Interestingly, Cai et al. have demonstrated that mGluR group III receptor-mediated second messenger cascades are modulated by noradrenergic ß-receptors [17]. Activation of noradrenergic ß-receptors can disrupt the effects of mGluR group III receptors. In fact, the noradrenergic ß-receptor agonist isoproterenol can block synaptic depression at in vitro piriform cortical afferents [13]. The piriform cortex, and olfactory system in general, receives a strong noradrenergic input from the locus coeruleus [18].

These results lead to the hypothesis that events which activate the locus coeruleus (e.g., novel, unexpected, or intense stimuli) could block piriform cortical afferent synaptic depression, leading to a reinstatement of odor-evoked responses dishabituation. The present experiments test this hypothesis by demonstrating that an auditory stimulus can enhance NE release in the piriform cortex and induce dishabituation of odor-evoked reflexes. Finally, the dishabituation can be blocked with infusions of a noradrenergic ß-receptor antagonist into the piriform cortex.

2. Materials and Methods

Adult male Long-Evans hooded rats were used as subjects. Animals were housed on a 12:12 light-dark cycle, with testing occurring during the light portion. Food and water were available ad lib, and housing, care, and experimental protocols conformed to NIH and University of Oklahoma IACUC standards.

Electrocardiograms were recorded with subcutaneous telemetry devices (Data Sciences, Intl.). Animals were anesthetized with isoflurane and the telemetry device was implanted under the dorsal skin near the shoulders, with electrode leads passed subcutaneously to ventral muscles at anterior and posterior locations providing strong electrocardiogram signals. Wounds were closed with sutures and animals allowed to recover approximately one week before testing. For analysis and manipulation of piriform cortical norepinephrine, in some animals guide cannulas (plastics one, 26 gauge) were also implanted into the anterior piriform cortex (unilateral for microdialysis, bilateral for drug infusions; 1.0 mm anterior to Bregma).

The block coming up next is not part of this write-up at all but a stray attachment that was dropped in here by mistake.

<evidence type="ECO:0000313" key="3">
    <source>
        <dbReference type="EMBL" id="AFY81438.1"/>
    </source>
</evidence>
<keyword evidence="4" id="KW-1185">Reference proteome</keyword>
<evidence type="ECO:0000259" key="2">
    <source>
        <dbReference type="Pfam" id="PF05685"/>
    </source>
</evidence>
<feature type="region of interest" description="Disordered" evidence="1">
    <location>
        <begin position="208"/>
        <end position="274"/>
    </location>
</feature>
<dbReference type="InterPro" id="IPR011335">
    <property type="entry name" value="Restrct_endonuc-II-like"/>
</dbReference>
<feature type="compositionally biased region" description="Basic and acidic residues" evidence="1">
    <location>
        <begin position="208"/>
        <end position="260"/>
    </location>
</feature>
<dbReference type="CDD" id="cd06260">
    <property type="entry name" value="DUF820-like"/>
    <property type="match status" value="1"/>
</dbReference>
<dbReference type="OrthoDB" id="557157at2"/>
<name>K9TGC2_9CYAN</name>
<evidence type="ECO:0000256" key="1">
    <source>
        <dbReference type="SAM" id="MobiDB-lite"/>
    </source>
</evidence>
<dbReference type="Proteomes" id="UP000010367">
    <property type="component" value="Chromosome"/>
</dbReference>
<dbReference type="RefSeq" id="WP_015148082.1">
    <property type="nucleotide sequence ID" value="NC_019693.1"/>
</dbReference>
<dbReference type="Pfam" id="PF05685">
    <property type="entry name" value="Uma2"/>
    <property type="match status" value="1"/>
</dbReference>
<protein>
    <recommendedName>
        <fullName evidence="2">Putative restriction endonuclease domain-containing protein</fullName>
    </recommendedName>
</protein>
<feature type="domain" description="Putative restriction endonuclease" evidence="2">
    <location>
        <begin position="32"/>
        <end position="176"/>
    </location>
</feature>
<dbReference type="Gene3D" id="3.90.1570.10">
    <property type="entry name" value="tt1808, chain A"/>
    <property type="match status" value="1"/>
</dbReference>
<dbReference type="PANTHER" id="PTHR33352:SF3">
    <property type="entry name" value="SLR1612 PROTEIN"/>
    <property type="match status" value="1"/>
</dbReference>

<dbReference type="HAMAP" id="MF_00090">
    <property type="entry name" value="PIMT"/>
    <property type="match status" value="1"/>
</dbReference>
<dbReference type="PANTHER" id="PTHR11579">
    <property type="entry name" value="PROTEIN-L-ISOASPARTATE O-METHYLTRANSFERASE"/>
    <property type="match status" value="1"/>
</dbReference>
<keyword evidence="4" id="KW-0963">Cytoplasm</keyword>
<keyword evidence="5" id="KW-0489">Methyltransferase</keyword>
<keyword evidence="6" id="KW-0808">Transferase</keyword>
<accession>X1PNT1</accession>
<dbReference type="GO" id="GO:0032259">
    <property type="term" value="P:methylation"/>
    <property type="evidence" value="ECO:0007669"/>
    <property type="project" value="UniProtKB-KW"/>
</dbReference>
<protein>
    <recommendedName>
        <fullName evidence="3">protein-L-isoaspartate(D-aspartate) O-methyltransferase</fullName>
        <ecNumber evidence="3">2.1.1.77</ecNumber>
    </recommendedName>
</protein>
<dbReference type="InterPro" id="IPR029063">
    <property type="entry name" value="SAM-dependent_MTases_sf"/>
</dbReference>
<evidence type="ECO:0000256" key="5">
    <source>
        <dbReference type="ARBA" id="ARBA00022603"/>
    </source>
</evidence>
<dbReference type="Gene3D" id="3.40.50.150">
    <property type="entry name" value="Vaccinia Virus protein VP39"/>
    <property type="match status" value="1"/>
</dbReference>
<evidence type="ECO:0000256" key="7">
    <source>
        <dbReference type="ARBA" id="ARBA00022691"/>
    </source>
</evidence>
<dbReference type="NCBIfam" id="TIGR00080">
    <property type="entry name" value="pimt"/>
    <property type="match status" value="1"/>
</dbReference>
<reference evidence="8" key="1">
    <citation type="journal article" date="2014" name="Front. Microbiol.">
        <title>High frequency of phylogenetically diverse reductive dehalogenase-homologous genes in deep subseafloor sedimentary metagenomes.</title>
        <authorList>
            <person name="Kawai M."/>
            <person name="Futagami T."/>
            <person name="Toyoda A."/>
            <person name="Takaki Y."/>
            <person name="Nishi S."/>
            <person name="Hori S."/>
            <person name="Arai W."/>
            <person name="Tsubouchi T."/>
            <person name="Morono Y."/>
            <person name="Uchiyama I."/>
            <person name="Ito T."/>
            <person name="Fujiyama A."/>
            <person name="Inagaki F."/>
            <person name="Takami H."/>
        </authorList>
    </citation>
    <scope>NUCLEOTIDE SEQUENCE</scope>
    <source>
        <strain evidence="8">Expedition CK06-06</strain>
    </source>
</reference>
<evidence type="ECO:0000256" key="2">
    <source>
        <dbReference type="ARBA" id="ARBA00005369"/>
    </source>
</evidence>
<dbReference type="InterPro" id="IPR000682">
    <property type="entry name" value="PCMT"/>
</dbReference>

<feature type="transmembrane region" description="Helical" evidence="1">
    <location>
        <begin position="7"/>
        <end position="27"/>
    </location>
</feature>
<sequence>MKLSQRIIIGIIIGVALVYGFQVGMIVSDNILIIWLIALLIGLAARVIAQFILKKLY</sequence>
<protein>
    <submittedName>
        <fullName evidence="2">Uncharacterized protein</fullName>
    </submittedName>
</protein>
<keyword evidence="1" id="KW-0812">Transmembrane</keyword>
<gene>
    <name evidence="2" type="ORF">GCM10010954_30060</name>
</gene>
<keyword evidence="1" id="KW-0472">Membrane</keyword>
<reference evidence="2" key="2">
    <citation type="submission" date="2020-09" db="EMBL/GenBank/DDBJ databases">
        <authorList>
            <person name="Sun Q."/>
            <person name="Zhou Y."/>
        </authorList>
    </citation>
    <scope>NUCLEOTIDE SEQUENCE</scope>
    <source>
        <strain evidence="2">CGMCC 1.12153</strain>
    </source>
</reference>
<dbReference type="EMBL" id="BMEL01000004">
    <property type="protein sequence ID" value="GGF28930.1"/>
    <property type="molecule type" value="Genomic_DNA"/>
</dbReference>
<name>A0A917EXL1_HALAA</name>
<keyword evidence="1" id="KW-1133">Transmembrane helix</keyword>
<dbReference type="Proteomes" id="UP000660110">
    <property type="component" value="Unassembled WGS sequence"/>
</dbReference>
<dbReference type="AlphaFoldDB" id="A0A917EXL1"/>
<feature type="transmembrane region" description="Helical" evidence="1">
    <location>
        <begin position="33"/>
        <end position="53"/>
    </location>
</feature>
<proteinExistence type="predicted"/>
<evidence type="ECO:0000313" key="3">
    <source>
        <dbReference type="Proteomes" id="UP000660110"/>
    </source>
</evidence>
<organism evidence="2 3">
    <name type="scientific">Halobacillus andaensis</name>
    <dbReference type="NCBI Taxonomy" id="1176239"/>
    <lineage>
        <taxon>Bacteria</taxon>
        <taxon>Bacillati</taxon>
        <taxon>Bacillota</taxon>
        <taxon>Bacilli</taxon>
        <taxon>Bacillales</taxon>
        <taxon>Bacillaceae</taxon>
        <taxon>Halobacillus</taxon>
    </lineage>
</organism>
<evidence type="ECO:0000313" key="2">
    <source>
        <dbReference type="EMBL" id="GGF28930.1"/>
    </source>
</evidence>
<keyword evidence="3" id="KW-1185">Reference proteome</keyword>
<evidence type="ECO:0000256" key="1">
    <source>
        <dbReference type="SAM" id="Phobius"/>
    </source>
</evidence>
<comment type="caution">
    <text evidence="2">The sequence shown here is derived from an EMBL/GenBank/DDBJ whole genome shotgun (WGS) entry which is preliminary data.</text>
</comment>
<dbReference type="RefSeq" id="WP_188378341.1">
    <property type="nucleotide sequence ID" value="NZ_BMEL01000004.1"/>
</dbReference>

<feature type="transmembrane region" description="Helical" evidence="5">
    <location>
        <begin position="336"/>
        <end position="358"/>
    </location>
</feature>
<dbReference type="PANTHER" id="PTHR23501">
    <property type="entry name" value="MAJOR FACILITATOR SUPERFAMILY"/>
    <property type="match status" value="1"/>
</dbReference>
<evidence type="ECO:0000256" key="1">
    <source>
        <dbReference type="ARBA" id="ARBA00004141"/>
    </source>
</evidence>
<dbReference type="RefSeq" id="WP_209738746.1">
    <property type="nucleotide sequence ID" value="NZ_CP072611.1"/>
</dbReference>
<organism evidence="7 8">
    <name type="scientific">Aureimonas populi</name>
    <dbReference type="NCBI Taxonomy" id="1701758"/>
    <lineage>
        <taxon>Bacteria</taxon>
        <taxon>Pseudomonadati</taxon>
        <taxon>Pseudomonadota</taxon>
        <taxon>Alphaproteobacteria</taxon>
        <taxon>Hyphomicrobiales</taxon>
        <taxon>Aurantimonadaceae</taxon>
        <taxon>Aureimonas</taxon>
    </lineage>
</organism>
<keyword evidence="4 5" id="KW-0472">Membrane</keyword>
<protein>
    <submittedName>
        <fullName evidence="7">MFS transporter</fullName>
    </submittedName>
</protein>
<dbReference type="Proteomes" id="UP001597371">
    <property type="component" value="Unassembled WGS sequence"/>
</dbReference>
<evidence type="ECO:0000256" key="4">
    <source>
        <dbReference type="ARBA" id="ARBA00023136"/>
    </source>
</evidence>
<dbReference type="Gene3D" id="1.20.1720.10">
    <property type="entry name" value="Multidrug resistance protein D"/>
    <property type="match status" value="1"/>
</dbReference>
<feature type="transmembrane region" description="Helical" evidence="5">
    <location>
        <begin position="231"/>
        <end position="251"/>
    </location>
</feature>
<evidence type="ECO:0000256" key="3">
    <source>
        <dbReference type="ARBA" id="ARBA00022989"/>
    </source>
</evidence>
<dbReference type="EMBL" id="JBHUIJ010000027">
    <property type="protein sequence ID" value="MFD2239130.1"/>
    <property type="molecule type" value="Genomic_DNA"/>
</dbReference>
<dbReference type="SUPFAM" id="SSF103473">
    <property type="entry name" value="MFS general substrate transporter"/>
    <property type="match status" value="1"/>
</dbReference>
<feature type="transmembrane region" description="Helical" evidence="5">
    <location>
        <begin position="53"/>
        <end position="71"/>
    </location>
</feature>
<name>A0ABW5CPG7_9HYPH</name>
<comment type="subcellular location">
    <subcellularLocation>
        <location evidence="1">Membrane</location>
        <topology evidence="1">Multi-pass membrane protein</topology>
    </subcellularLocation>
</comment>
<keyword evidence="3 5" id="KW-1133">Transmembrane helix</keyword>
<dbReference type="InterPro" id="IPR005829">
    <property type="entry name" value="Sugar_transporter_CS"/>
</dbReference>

For testing of habituation/dishabituation, animals were placed in a darkened test chamber (either a 16 cm × 22 cm × 15 cm Plexiglas box or a 20 cm diameter × 20 cm high glass beaker. No difference was noted between results in the two chambers). The animals were allowed to acclimate for 10 minutes. Following acclimation, odor pulses were delivered (4 pulses, 2-second duration, 60-second interstimulus interval (ISI)) to determine mean baseline response magnitude (average of the response to the 4 spaced stimuli). Odorants were either isoamyl acetate or eugenol and were delivered by passing clean air over an odorant saturated (250–400 μL) Kimwipe through Teflon tubing into the test chamber. The odor pulses were then continued at 20-second interstimulus intervals for 100 repetitions [19] to induce habituation (uninfused rats) or 60 trials (infused rats). The reduced number of habituation trials in the infused rats was sufficient to induce habituation (see Figure 2) but was short enough to accommodate the time required for the 20-minute drug infusions. The extent of habituation was then monitored by 4 additional odor pulses with a 60-second ISI, with the mean response magnitude to the four stimuli serving as the habituated response magnitude for each animal. Finally, experimental rats (noninfused, aCSF and propranolol infused) then received 4 final odor pulses (60-second ISI) that were each preceded by a 1–2-second auditory stimulus (siren, 108 dB, 3 kHz, RadioShack). Control animals received the same final set of odors, but no auditory stimulus. In two animals, one of the postacoustic responses was dropped due to large artifacts in the recording, thus, their mean responses were based on three stimuli rather than four. The mean response to these four stimuli was used as the measure of postacoustic dishabituation in each animal. Odor-evoked heart rate orienting response magnitude was calculated as the maximal change in instantaneous beats/minute within 10 seconds of the odor stimulus. Measures for each time point were the average of the 4 evoked responses (baseline, posthabituation, postacoustic).